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Recognising New Forms of Christianity

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I am a Cistercian Associate – that’s akin to a Benedictine Oblate or Franciscan or Carmelite Tertiaries. These are ways of living out the Cistercian, or Benedictine, or Franciscan, or Carmelite charisms – and beyond monastery and convent walls.

I recently read Sister Teresa Jackson’s insight that oblates express new forms of Benedictine life:

At a time when there are fewer traditional vocations to the Benedictine life perhaps we need to ask whether a new reality is staring us in the face and we are failing to recognize it because we keep looking for what is past. We are standing at the tomb of Benedictine life as it has been, clinging to what we have known while a completely new form of life is calling our name.

Perhaps we do not have a vocation crisis, after all. Perhaps the vocations are just coming in a new form that we have trouble recognizing.

And as I read that article, I kept thinking I was actually more reading about new forms of Christian life than new forms of monastic life.

I have said before,

We have previously learnt from David Putnam’s Bowling Alone – people are still bowling; they are just doing it alone and not joining bowling clubs. People are still seeking meaning and spirituality – they are just doing it alone.

Churches, the Anglican and other mainline denominations, no matter how often they are reminded, are stuck in a parish paradigm. Christian life and ministry may be happening in schools, homes, workplace, and so forth – but, however often people may ‘protest’, time and again at official diocesan meetings I (and everyone) am asked to fill in what parish I belong to. Belonging to a school or other ministry unit just won’t do.

Parishes, of course, are part of the Christendom we are now post.

And younger people simply don’t work on the 10am-Eucharist-at-St-Anselm’s approach. The days of meeting at a certain time at a certain place died with the invention of the cell phone. Young people head to town and then message friends to meet. The church has not got the paradigm shift. What priest goes to a church building on a Friday evening and sets a viral message going, “Hey, I’m at St Anselm’s – see you here in half an hour for a Eucharist followed by pizza before heading into town to party.” Sunday is also changing in the post-Christendom world. Sunday morning always at 10 am is not the future for many for whom Sunday is simply another work day. It’s not even the present.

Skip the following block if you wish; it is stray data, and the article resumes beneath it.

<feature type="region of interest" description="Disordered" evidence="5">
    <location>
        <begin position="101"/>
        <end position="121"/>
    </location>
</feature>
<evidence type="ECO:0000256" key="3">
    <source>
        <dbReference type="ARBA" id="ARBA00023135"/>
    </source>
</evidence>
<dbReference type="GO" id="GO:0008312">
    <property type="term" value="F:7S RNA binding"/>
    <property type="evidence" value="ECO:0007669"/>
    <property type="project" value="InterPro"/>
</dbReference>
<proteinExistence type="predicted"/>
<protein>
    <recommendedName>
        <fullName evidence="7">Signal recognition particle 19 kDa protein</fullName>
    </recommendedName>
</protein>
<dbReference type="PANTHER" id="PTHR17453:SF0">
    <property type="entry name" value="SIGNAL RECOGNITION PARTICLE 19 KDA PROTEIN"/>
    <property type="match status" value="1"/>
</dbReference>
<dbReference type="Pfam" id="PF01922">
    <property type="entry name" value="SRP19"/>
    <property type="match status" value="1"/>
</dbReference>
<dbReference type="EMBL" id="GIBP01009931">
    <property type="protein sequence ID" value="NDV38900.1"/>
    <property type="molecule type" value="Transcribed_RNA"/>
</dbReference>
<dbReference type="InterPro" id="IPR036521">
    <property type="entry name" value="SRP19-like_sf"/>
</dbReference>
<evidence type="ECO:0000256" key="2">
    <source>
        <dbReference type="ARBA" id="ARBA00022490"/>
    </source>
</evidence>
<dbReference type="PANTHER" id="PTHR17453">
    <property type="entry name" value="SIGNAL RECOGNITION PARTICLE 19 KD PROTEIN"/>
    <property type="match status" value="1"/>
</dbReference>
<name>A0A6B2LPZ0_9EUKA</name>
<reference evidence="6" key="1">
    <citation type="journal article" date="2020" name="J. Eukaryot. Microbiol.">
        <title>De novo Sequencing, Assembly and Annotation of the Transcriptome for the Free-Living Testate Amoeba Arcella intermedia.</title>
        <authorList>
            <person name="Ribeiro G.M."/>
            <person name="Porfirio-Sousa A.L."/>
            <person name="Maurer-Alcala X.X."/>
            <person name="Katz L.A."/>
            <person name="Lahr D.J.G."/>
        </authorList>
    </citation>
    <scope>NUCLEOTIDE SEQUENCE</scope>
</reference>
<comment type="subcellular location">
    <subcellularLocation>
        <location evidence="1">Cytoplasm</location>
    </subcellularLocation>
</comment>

What ways can you think of that Christianity is changing? And needs to change?

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14 Responses to Recognising New Forms of Christianity

  1. Absolutely. I think we are seeing the fallout of the death of what Marcus Borg called “supernatural theism” (the belief in a big ol’ god on a throne in heaven). As culture turns (returns?) to a search for what is cosmic and unifying, our beloved old (11 a.m. in the US) church service model is ready for the dustbin of history. I truly do not know how the coming generation will find and celebrate the cosmic unifying god but I suspect they will.

    I attend church services with the mindset that I attend classical music concerts — these are lovely museum pieces that still have majestic relevance in small ways, but are not the day-to-day experience of the great majority of people. They are out doing other things.

    • Yes, Jonathan. And I see part of my vocation, as a Christian and a priest, as pointing to those “other things” where there is truth, and beauty, and goodness (God), and, like salt, encouraging the good and minimising the bad. Whether they name “God” in all this becomes a different issue. Blessings.